Choi: The thing that really did directly inform this book, from that Wired article, was how much pressure there is. Jockeying for a popularity position has been a valorized teen tradition since the notion of a discrete teen stage of life was invented. But there’s this all-consuming worry for everything from climate change to unemployment to war. And they feel all of it, because of the immediacy of information in the 24-hour news cycle. I liken it to Spider-Man or any of these super humans who also are in high school, where it’s like: Save the world! But also math homework!
They’re all lonely, there’s so much noise, and I wanted to focus on a story that was about being able to find your signal in all the noise. The notion of this “emergency contact” is: Do you have someone who is holding you down? Do you know where to go if you’re feeling bad? I keep likening it to assigning yourself a godparent of your choosing.
Beck: I have this friend who I Gchat with all day every day, for probably seven or eight years now. It’s just very stream of consciousness during the day. But if almost anybody else were to contact me that much, I’d probably be annoyed. It seems like a unique sort of relationship, the one that’s very constant and very intimate but almost entirely digital. This friend I don’t see very much in person. I’m interested in the nature of that unique kind of relationship.
Choi: There’s so much solace in just ... crap. The effluvia of life, where it’s like: “Hey what did you eat for lunch?” “God, what do I want for lunch?” The people who can answer the seemingly rhetorical question of “What do I want to eat?”—those are the special people. They should get a gold star, they should be recognized.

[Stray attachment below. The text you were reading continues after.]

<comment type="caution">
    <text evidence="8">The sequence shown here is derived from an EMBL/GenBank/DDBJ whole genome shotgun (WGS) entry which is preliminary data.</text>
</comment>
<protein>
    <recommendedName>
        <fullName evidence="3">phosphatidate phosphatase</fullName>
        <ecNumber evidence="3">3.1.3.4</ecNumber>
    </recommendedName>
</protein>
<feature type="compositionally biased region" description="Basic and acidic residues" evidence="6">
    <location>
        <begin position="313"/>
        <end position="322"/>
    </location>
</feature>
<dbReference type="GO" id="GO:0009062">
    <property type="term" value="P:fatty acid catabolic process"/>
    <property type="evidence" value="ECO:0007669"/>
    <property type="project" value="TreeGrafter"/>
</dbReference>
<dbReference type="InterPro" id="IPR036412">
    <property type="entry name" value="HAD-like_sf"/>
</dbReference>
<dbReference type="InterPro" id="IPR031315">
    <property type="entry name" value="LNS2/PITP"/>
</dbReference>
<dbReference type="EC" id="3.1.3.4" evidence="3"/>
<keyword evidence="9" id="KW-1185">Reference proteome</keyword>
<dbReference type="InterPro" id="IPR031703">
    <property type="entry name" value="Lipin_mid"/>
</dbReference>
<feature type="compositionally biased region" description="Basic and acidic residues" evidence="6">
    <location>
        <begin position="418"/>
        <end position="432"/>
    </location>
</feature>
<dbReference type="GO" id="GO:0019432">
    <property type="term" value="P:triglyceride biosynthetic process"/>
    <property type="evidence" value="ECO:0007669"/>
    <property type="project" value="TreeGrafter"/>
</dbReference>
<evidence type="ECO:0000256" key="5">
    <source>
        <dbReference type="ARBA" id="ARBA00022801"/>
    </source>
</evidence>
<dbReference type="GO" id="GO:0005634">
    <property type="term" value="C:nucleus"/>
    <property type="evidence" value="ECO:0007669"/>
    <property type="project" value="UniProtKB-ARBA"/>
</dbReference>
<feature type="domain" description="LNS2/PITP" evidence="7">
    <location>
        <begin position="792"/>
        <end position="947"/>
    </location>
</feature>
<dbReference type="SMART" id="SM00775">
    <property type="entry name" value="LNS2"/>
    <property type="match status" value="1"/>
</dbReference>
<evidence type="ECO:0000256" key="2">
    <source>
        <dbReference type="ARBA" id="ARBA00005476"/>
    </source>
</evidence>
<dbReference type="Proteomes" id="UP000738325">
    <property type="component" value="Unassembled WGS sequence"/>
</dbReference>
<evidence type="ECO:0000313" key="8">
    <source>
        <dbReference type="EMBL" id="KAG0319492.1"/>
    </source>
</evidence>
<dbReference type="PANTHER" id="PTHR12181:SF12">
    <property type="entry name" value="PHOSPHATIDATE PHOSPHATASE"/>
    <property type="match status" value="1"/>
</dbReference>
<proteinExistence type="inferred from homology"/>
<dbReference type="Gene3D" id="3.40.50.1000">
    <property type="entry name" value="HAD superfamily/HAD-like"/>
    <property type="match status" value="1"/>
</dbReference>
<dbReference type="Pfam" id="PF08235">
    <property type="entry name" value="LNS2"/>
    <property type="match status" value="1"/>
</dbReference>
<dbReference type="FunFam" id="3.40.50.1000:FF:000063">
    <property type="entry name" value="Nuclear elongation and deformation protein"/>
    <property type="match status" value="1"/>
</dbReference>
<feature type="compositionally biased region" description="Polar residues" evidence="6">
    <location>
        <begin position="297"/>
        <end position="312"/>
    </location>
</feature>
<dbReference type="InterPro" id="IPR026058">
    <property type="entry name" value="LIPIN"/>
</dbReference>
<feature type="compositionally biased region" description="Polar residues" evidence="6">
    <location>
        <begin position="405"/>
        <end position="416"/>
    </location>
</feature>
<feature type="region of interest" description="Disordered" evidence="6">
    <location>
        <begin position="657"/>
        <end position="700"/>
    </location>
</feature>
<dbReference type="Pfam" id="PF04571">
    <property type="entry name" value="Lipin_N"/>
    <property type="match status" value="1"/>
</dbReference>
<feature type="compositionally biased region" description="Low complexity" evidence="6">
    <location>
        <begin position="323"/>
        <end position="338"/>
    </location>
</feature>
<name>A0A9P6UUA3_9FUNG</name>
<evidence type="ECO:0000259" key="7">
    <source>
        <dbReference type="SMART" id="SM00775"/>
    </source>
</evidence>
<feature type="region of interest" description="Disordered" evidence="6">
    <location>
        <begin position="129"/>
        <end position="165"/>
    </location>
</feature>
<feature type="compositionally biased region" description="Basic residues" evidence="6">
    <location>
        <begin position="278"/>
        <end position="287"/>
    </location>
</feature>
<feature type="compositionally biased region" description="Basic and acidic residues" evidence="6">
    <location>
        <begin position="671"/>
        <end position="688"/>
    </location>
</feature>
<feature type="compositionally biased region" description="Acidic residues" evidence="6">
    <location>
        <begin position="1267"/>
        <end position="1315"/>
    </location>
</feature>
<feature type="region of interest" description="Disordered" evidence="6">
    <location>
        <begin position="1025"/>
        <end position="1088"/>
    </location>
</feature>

Were Penny and Sam to never culminate in their first date on the last page, if that hadn’t happened, there is still a great beauty and poetry in their relationship which I don’t think people should be quick to dismiss. Because that’s incredibly valuable and rich. And not at all compromised by how many zeroes and ones comprise the framework of it.
Beck: When I was a kid, I remember reading young-adult books that were written in epistolary email format, and I’ve seen some that are written entirely as texts or instant messages. I’m not going to name names, but some of them were truly awful. Like: “OMG U—letter U—won’t believe what Chad said in math class!” Just a parody of what old people think teens sound like. And yours feels very natural. How did you think about what kind of tone you wanted for Penny and Sam’s texts?
Choi: Us olds are so corny. Teens are otherized extensively, exhaustively. Spending time with real teens proved, as it usually does, that they’re such regular people. They have all the same insecurities and complicated feelings and awareness of where their understanding stalls out and how that scares them.
So I didn’t want that whole, “Oh my gah, na na na.” I really wanted it to feel like a conversation. If you do lean on text to do the heavy lifting in terms of creating a safe and intimate space for them, it had to not feel like text. I liken it to eating Doritos, where there is no satiation. You keep forgetting with each triangle you’ve ingested that you’ve had a Dorito. They are divulging things that are uncomfortable to them. And I didn’t want anything to bring you out of that.
Beck: There’s a super interesting paradox about texting that I’ve been thinking about lately. The medium creates a lot of opportunities for anxiety, like if someone isn’t getting back to you fast enough, or if you’re watching that little “dot dot dot” ripple or whatever—but at the same time we prefer to communicate this way. Americans text more than they call, and texting is the primary form of communication for most people, especially younger generations. Why do you think that is?